SUDDEN binocular blindness occurring in an apparently healthy patient for no obvious reason is, fortunately, unusual. The purpose of this paper is to report on two such patients who were recently treated with cortisone and to discuss the diagnostic possibilities presented.
PRESENTATION OF CASES
—E. L., a white man aged 30, an athletic coach, was admitted to the Veterans Administration Hospital, Jefferson Barracks, Mo., on June 18, 1950. At that time, he had been completely blind in both eyes for 24 hr.
—On May 21, 1950, he received penicillin because of a "fever and sore throat." One week later vision was blurred in the left eye but then improved, and he was asymptomatic until June 15, when vision began to fail in both eyes and within two days had progressed to complete blindness. He had also experienced recent difficulty in urinating.Past and family histories were noncontributory.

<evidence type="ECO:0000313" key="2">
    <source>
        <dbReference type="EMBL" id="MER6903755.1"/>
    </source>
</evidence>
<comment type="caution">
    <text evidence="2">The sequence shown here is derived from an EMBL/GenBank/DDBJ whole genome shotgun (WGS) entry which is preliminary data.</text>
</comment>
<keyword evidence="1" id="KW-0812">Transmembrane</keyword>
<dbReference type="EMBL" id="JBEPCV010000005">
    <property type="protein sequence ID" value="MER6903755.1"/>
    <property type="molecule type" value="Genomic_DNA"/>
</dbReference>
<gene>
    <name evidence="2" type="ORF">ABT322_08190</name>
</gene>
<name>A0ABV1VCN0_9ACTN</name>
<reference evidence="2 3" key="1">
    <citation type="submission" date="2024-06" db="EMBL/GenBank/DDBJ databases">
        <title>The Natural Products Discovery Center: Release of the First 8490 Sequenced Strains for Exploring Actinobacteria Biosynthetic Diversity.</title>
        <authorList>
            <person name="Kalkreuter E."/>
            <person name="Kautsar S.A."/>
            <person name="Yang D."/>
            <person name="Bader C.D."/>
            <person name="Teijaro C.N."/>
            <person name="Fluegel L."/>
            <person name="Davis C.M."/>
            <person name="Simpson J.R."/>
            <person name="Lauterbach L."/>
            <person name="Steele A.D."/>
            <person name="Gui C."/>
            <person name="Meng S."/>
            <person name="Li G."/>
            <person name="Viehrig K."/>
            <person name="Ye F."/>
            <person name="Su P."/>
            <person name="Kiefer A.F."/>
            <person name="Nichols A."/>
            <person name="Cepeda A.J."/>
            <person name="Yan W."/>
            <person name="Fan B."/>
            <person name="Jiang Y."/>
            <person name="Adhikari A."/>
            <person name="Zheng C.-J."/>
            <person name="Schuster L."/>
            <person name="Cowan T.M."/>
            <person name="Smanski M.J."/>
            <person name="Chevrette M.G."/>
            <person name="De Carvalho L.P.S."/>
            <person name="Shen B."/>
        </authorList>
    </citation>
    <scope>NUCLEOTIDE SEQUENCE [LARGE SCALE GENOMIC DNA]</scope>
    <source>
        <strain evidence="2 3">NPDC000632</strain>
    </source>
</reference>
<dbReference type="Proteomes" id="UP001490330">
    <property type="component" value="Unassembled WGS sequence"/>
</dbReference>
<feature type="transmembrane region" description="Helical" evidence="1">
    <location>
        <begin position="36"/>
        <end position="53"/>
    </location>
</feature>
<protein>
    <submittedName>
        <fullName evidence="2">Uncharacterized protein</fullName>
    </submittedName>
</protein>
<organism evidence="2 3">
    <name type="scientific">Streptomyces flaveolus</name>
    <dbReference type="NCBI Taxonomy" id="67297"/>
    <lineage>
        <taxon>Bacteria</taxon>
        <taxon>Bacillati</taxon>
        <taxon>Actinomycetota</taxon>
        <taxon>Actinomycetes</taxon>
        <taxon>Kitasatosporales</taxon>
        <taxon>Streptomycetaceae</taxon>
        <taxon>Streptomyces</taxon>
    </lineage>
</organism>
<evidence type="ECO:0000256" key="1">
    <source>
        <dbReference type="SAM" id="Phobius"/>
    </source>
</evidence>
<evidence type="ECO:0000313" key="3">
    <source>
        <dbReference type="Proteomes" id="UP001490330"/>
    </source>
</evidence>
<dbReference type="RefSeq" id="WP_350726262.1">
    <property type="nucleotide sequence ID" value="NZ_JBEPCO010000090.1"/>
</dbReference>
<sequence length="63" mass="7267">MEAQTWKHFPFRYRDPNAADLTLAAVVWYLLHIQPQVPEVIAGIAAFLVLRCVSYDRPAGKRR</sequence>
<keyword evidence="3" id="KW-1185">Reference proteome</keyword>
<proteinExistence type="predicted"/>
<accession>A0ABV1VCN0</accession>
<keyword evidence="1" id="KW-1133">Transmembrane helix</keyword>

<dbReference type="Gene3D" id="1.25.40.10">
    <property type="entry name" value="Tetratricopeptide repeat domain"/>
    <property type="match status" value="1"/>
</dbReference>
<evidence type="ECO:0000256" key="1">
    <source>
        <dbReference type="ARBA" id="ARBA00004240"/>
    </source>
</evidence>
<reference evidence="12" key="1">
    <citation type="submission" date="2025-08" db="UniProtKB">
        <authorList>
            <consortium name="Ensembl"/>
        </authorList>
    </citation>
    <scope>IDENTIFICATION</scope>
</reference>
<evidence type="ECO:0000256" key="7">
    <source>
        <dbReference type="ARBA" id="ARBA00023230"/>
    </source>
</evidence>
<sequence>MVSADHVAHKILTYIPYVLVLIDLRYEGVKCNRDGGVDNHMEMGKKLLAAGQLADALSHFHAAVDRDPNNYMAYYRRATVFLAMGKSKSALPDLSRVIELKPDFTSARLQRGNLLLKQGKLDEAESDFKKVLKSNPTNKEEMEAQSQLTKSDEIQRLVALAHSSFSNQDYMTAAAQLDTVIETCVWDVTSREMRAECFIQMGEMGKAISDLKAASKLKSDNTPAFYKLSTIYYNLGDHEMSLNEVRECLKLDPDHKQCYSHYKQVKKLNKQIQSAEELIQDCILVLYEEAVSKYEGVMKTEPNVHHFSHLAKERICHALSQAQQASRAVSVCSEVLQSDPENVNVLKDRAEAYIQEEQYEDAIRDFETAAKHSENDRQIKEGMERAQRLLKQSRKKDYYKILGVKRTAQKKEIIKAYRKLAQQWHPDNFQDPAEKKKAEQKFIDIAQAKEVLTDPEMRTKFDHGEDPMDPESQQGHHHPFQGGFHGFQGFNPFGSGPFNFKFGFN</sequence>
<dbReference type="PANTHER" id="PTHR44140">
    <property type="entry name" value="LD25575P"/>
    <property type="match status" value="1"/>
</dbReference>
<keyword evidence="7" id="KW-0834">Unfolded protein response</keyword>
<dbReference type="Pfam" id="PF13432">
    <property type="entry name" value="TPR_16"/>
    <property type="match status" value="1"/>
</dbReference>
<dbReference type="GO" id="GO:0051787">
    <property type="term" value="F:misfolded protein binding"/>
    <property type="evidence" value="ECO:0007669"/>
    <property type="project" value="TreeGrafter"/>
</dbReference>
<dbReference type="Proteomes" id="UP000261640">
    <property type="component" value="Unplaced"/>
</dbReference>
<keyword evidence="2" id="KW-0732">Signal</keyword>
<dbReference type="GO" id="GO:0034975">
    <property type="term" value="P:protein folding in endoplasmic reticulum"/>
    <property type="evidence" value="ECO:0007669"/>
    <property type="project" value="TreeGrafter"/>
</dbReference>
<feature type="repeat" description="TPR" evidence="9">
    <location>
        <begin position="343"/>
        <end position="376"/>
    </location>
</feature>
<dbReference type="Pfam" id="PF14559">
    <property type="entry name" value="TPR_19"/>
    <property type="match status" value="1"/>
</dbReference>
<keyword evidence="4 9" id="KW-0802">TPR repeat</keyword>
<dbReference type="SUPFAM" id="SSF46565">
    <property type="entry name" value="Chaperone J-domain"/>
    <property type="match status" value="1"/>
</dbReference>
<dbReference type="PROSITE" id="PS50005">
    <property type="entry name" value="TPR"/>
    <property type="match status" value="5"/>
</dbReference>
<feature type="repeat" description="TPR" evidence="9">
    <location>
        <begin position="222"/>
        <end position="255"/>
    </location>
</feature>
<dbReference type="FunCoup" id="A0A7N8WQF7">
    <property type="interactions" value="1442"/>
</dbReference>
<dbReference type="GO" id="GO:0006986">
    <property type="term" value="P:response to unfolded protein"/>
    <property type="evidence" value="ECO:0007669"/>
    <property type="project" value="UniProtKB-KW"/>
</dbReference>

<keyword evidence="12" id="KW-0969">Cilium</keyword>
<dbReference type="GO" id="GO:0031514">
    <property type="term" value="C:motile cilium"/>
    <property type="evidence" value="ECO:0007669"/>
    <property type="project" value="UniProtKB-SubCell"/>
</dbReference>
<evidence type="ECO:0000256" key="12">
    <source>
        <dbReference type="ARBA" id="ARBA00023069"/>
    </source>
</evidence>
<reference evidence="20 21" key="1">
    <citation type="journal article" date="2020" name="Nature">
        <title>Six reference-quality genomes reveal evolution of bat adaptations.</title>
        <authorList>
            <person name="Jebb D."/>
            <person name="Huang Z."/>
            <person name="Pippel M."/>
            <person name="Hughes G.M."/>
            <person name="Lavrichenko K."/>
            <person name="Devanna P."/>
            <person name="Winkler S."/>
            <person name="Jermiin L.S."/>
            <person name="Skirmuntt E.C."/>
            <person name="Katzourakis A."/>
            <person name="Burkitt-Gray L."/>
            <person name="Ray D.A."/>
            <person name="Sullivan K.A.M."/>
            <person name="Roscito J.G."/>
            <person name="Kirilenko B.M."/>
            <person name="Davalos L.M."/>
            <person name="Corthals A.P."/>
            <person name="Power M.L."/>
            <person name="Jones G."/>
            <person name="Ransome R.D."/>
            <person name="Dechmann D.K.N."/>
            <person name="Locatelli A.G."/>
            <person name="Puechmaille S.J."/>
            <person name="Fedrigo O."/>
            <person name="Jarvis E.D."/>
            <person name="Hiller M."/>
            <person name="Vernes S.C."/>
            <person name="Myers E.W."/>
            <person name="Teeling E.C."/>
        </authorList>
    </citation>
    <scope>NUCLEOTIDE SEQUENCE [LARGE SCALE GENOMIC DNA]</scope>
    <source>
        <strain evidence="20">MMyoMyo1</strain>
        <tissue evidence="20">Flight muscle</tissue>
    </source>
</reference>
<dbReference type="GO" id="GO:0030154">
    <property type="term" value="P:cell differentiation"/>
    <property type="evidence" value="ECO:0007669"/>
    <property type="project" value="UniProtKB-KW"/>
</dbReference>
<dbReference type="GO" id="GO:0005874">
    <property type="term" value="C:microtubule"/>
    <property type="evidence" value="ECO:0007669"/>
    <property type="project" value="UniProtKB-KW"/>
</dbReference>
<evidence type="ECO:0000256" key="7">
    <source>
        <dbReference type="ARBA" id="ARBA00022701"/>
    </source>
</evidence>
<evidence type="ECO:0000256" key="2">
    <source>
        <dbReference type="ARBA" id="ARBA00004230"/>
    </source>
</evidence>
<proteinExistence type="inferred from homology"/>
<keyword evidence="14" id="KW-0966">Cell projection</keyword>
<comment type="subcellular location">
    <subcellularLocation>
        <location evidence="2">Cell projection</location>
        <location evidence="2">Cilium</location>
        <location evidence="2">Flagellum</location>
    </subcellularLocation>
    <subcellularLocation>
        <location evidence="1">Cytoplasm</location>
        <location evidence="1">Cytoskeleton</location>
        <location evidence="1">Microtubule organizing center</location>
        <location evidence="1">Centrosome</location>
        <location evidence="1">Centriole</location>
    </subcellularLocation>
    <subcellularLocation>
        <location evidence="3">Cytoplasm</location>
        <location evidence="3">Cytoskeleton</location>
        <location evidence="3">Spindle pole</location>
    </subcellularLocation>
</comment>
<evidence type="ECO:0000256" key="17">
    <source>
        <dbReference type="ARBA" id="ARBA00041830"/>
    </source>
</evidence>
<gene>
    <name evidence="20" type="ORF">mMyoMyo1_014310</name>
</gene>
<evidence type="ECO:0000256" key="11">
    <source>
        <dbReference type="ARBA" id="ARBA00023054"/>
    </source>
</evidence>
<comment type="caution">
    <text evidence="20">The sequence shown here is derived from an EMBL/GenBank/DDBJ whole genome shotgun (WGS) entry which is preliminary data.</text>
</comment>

SMITH VL, BARRACKS J. BILATERAL TRANSVERSE OPTIC NEURITIS: Report of Two Cases with Cortisone Therapy. AMA Arch Ophthalmol. 1951;46(4):363–366. doi:10.1001/archopht.1951.01700020374001
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